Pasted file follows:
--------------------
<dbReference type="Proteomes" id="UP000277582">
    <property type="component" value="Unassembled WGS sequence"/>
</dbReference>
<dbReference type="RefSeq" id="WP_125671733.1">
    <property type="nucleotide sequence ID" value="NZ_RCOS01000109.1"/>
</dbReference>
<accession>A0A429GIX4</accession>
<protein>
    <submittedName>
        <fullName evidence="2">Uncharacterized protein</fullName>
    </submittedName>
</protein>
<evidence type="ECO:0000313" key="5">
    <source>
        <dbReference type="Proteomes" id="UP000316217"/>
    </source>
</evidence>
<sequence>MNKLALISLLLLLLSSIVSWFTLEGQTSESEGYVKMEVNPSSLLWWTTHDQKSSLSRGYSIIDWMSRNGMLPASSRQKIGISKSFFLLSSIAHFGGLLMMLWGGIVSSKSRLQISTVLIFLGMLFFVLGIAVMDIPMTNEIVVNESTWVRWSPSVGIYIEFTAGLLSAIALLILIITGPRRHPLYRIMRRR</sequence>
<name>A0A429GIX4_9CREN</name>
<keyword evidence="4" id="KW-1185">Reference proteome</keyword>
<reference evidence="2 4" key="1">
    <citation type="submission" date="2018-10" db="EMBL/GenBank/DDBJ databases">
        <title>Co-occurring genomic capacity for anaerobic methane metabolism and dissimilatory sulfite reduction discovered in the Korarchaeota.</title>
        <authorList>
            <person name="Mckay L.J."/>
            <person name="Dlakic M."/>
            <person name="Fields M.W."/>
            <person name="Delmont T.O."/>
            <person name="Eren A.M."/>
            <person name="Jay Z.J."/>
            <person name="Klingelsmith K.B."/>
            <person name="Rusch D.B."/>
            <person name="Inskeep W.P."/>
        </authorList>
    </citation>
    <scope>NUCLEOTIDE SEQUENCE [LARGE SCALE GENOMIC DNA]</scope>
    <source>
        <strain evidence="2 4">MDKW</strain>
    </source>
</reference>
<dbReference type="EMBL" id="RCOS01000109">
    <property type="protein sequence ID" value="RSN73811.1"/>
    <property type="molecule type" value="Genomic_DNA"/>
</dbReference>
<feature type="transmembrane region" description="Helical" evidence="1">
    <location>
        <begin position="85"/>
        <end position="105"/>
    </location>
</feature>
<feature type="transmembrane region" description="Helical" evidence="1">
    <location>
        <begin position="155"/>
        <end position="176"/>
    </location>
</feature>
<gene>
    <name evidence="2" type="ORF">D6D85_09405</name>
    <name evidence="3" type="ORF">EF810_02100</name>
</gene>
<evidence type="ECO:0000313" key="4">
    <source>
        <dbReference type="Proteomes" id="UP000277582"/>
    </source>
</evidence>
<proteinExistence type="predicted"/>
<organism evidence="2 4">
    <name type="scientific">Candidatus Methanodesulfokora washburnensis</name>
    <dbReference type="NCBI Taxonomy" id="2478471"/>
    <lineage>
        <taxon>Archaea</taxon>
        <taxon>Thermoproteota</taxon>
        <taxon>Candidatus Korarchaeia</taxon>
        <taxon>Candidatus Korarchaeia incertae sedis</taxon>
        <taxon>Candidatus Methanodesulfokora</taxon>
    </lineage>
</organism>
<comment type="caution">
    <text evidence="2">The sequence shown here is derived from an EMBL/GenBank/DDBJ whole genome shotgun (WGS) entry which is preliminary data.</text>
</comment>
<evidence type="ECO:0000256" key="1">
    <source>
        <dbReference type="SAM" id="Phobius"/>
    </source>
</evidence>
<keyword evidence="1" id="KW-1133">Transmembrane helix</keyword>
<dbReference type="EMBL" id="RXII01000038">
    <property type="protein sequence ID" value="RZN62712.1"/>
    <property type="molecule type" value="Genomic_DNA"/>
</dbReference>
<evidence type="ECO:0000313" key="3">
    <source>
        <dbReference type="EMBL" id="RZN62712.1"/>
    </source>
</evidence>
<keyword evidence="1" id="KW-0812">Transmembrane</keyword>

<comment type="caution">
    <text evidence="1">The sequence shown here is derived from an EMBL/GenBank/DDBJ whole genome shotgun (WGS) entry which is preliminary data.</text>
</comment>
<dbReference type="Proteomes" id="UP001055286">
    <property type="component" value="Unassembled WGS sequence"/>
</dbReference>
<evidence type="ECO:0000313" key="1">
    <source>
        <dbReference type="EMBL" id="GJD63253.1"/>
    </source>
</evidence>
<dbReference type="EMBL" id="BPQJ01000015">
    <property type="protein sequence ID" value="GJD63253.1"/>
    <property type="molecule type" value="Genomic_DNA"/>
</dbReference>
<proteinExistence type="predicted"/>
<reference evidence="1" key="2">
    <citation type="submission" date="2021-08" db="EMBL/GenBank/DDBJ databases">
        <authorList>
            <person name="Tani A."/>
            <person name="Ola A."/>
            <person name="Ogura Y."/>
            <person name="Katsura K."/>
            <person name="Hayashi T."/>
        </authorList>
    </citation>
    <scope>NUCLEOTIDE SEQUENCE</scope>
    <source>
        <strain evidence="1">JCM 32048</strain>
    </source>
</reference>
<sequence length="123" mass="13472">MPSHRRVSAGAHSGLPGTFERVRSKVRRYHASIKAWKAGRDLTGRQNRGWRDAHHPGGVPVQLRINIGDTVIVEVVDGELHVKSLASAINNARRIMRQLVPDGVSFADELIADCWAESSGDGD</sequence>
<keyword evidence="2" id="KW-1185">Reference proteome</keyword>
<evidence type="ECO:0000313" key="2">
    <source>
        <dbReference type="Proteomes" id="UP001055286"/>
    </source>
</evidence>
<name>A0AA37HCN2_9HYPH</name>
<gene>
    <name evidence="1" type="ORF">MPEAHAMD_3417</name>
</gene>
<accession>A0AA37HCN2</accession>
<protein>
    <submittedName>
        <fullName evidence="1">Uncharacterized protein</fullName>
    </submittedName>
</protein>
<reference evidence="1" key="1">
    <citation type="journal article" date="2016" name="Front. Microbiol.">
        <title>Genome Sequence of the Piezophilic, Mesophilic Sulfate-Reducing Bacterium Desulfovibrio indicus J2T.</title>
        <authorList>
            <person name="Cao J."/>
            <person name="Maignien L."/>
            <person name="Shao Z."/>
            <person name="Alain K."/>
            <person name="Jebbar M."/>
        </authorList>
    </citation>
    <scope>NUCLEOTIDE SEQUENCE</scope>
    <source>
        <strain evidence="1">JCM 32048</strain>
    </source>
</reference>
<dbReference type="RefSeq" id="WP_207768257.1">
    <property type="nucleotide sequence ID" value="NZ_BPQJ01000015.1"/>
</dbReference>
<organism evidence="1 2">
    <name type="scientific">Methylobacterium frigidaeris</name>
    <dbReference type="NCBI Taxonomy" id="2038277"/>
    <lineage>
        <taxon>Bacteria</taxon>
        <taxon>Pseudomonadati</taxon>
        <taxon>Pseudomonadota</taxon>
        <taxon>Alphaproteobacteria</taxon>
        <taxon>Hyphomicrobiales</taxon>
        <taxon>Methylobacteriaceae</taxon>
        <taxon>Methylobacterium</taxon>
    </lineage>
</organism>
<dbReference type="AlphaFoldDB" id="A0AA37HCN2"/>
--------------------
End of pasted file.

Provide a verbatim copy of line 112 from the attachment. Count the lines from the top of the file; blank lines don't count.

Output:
<proteinExistence type="predicted"/>